— Tom Watson, director of engineering at PureLiving, in "How Clean Indoor Air Is Becoming China’s Latest Luxury Must-Have" (The Guardian)

Spotlight: Fashion Revolution Week

Fashion Revolution Spotlight.jpg

It’s been five years since 1,138 people died and thousands more were injured during the Rana Plaza collapse in Dhaka, Bangladesh. The factory complex had produced clothes for global brands including Zara, Walmart, Benetton, and J.C. Penny, and its devastating collapse was an industry-wide wakeup call and catalyst for change. 

Since 2013, a lot has changed for workers’ safety. But there is still a long way to go, in Bangladesh and across the industry. 

Consumers have a powerful voice in pushing for change — a power that has been harnessed incredibly by Fashion Revolution, a movement and annual campaign commemorating the anniversary of Rana Plaza.  Four years ago I had the honor to serve on the U.S. steering committee for the first-ever Fashion Revolution Week; now, Fashion Revolution has grown into an impressive global movement across more than 90 countries.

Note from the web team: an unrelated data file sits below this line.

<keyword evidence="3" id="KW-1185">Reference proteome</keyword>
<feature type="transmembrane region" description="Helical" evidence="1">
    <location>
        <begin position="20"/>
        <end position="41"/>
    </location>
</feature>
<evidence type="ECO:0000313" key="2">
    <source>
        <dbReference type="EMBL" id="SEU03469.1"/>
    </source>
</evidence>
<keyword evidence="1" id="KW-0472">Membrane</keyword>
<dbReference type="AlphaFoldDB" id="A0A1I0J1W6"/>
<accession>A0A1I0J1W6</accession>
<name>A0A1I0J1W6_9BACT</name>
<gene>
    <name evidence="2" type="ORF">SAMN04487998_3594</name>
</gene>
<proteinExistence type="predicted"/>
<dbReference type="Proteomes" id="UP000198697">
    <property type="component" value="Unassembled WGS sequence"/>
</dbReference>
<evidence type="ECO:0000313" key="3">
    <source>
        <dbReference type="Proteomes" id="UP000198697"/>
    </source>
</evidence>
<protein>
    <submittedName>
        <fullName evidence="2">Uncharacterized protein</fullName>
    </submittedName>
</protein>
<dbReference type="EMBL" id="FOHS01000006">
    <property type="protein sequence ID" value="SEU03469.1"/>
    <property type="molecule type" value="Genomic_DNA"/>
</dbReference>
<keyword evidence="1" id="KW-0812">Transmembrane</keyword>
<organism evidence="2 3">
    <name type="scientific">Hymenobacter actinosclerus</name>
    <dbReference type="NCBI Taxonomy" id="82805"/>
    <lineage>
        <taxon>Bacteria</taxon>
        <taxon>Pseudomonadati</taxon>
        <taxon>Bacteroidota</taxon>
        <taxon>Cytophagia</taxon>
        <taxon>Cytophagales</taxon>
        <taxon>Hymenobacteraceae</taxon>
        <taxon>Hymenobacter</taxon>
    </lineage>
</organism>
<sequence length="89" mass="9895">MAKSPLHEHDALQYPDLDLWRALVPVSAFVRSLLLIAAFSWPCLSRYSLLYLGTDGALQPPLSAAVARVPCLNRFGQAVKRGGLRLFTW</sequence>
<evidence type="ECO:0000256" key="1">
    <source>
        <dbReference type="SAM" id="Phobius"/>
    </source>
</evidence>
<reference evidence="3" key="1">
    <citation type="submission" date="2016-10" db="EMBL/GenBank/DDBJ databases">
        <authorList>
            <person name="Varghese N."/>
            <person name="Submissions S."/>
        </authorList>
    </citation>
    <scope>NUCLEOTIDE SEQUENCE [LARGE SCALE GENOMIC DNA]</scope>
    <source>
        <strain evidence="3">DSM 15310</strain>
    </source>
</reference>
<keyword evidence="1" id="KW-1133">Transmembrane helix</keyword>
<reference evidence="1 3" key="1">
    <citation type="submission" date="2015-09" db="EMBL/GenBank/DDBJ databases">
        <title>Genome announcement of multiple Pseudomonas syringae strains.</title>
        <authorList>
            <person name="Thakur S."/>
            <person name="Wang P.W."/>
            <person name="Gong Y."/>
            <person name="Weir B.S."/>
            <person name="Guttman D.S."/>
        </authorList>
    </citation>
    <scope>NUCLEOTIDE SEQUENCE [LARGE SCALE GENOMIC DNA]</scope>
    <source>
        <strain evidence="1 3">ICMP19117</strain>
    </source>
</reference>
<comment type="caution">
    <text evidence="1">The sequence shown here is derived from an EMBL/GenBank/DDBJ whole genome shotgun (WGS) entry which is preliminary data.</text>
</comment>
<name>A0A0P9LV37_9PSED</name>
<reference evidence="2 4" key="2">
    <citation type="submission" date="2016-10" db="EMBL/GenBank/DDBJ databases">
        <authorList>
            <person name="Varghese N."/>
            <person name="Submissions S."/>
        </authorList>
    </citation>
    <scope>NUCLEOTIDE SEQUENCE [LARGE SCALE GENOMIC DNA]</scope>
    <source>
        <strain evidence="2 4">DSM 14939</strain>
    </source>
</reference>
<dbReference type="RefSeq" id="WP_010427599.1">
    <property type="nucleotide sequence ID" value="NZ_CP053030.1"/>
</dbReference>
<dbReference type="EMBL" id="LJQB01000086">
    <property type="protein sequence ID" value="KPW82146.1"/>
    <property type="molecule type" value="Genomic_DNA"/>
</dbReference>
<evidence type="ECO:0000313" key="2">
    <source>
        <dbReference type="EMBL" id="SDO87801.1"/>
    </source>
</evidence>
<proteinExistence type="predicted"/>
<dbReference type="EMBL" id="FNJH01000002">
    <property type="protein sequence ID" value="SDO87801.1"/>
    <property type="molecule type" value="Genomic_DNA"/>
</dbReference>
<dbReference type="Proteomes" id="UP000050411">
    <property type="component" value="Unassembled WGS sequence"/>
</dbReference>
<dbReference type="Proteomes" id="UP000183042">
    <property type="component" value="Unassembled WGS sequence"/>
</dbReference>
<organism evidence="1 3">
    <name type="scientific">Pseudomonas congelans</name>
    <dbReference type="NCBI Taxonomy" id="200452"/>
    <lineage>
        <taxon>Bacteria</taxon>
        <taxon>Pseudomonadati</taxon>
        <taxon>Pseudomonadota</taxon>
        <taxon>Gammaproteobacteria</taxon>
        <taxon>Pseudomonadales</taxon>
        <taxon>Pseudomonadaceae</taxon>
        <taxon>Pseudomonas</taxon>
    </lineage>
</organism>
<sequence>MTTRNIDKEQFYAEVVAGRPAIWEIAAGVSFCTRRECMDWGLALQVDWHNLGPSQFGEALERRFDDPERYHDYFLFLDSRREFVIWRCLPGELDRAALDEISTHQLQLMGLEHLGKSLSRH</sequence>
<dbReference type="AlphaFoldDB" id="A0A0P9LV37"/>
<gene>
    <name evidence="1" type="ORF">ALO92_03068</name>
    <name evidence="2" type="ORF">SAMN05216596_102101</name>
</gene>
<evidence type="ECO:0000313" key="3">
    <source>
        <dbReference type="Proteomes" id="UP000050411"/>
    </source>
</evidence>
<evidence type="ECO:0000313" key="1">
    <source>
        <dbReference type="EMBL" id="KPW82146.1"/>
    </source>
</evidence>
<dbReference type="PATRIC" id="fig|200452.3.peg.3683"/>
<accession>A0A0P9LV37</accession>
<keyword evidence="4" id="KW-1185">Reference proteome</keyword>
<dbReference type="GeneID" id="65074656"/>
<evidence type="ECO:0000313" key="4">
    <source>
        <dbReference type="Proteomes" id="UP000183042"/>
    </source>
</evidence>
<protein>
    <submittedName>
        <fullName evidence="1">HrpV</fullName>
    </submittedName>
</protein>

This year, Fashion Revolution Week takes place from April 23-29. It’s an opportunity for all of us to demand transparency by asking a simple question: “Who made my clothes?” 

To get involved:

📷 Take a picture of your clothing label and share it with the brand or on social media with the hashtag question #whomademyclothes?

🌎 See if there’s a Fashion Revolution event near you

👗 Download Fashion Revolution Week’s super informative 2018 Action Guide for more tips, templates and tools.